Many parents find it difficult to talk to their kids about sex, so they avoid the topic. Teens are often left to rely on their friends, movies and magazines to answer their questions. Unfortunately, the information they find isn’t always accurate.
A St. Paul mom and computer game designer is working to change that by putting a new twist on the old talk about the birds and the bees. Game designer Kelly Rued developed the Sex Ed Game to help parents and teens talk about sex in a more comfortable and interesting way. “It’s not supposed to magically make it fun to talk about sex with your mom,” Rued said, “but it makes it a lot easier.”
Rued, a single parent living in East St. Paul, gave birth to her daughters, Chloe and Nicolet, while she was in high school. As a parent, she feels that the sex education provided in schools isn’t working.
“Schools are all about the plumbing,” Rued said, referring to the biological aspect of sex education that schools tend to focus on. “The relationship side of sex needs explanation too.”
Rued’s own experience as a teenager encouraged her to develop the Sex Ed Game. “The first time my mom found condoms in my room I got in huge trouble. She took them away,” she recalled. That was the turning point that led to a path of bad decisions, she said.
Rued wishes her family would have been more open about sex. She hopes her game can help other families by offering parents a more comfortable way to really talk to their kids about sex.
Sex in cyber city
Rued began her career as a game designer by creating sexually explicit games for adult women. She and her business partners decided that the large population of women who enjoy pornographic material in print needed a virtual option. Too many of the games, she said, were designed for men.
“It was just blow up dolls—but virtual,” she laughed.
She decided to create games that included more than just erotic entertainment. Many adults think they know everything about sex, simply because they’re having it, she said.
“This is when I got the idea for the teen game,” Rued said. “I figured, if we could help teens when they are forming their education about sex, we could stop these issues before they could start.”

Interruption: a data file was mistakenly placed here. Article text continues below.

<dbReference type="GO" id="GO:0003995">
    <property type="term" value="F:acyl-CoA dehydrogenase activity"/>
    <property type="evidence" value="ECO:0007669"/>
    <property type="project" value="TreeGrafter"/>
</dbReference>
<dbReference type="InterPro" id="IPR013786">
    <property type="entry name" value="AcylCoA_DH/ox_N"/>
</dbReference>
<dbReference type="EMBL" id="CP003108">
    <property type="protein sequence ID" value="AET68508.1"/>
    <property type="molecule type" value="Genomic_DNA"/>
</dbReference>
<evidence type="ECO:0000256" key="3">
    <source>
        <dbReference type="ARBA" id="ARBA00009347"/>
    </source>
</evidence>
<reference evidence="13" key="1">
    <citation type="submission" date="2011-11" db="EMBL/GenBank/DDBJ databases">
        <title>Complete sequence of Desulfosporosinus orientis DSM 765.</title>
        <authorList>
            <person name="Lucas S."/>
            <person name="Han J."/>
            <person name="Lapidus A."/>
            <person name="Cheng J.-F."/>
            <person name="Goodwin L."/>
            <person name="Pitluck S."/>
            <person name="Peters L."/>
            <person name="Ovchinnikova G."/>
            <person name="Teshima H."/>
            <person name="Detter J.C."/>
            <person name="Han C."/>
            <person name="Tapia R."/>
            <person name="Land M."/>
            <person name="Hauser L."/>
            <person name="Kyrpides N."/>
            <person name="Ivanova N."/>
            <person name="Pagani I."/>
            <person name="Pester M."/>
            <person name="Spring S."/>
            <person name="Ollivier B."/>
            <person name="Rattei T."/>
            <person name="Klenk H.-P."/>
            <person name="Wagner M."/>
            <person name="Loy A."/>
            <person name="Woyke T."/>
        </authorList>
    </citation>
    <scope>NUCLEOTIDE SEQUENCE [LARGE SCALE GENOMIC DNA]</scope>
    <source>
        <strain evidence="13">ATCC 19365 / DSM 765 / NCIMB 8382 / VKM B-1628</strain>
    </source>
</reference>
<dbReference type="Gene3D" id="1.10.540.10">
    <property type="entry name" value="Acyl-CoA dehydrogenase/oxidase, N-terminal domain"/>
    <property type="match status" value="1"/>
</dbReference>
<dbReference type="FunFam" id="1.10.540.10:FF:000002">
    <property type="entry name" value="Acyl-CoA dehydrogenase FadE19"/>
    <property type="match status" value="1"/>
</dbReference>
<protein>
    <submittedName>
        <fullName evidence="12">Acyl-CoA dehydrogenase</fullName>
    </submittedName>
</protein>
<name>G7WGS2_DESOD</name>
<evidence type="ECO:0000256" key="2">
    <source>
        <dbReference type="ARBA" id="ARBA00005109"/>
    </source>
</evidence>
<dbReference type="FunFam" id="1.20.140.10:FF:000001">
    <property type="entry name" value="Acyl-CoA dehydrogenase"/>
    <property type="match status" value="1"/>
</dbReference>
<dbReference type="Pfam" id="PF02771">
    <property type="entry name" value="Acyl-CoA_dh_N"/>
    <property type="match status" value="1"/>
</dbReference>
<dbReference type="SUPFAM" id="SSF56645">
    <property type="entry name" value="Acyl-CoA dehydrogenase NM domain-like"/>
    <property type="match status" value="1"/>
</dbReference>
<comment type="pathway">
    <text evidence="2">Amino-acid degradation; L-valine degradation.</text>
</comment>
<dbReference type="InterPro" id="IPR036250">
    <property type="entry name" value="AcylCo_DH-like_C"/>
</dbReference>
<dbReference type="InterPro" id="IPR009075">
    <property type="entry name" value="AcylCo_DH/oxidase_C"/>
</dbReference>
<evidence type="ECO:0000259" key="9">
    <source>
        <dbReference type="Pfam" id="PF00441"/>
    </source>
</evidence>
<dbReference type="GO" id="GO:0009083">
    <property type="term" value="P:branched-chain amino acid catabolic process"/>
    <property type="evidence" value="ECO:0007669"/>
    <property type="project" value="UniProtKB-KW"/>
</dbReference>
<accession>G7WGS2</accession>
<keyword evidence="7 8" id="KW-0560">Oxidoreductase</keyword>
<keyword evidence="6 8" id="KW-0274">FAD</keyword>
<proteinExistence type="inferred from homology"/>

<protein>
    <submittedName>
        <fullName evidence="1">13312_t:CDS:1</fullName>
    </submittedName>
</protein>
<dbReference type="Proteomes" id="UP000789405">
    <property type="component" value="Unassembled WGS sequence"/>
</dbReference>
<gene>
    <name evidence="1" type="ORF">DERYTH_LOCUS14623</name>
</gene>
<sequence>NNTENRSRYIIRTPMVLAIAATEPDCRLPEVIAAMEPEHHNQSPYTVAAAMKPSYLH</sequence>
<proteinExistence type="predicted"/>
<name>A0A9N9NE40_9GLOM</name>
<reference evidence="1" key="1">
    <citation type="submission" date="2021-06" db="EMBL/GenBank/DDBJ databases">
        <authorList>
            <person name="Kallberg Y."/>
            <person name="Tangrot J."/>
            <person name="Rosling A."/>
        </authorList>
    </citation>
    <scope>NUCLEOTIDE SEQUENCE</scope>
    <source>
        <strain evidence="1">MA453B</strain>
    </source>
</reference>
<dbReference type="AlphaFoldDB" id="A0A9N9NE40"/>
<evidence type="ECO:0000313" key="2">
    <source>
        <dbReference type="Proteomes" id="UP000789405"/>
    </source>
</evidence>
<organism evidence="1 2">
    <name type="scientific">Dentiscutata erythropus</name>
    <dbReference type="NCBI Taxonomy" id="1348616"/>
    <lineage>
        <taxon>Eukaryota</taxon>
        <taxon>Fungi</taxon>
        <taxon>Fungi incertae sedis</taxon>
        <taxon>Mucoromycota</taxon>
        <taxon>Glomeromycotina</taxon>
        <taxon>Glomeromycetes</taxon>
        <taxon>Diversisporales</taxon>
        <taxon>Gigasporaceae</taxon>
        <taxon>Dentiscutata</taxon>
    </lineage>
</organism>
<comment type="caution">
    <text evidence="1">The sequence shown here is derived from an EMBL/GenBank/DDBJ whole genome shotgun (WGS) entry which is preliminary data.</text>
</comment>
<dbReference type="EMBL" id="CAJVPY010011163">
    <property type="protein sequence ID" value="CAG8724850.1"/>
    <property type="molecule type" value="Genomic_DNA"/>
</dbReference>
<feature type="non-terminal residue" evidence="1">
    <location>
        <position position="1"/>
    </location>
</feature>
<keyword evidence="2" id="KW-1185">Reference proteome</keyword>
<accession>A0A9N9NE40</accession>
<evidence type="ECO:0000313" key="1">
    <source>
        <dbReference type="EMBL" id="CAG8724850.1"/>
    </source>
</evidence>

The Sex Ed Game is made up of 650 questions and covers topics ranging from sexually transmitted diseases to adoption. Rued says the game is perfect for junior high age students because they’re still receptive and curious about sex.
Rued plans to update the game each year so that families can continue to play as the teen gets older and is more likely to face decisions about sex. “Teens are usually taught about sex during puberty and not again when they’re in high school,” Rued said, “when really, that’s the most important time to be talking about sex.”
Rued is a self-taught web developer and designer. In her company, Interactive Sex Education Resources, she works alongside two other women who do the programming and marketing support.
Rued is also on the leadership council for the International Game Developers Association’s Sex in Games Special Interest Group.
The biggest difficulty for Rued has been the budget. The Sex Ed Game wasn’t developed with expectations for big commercial potential, and Rued and her partners wanted to keep the game inexpensive and accessible to families of all income levels.
At the end of the summer, Rued plans to release a Christian version of the game, Sex Can Wait, featuring trivia based on Christian values.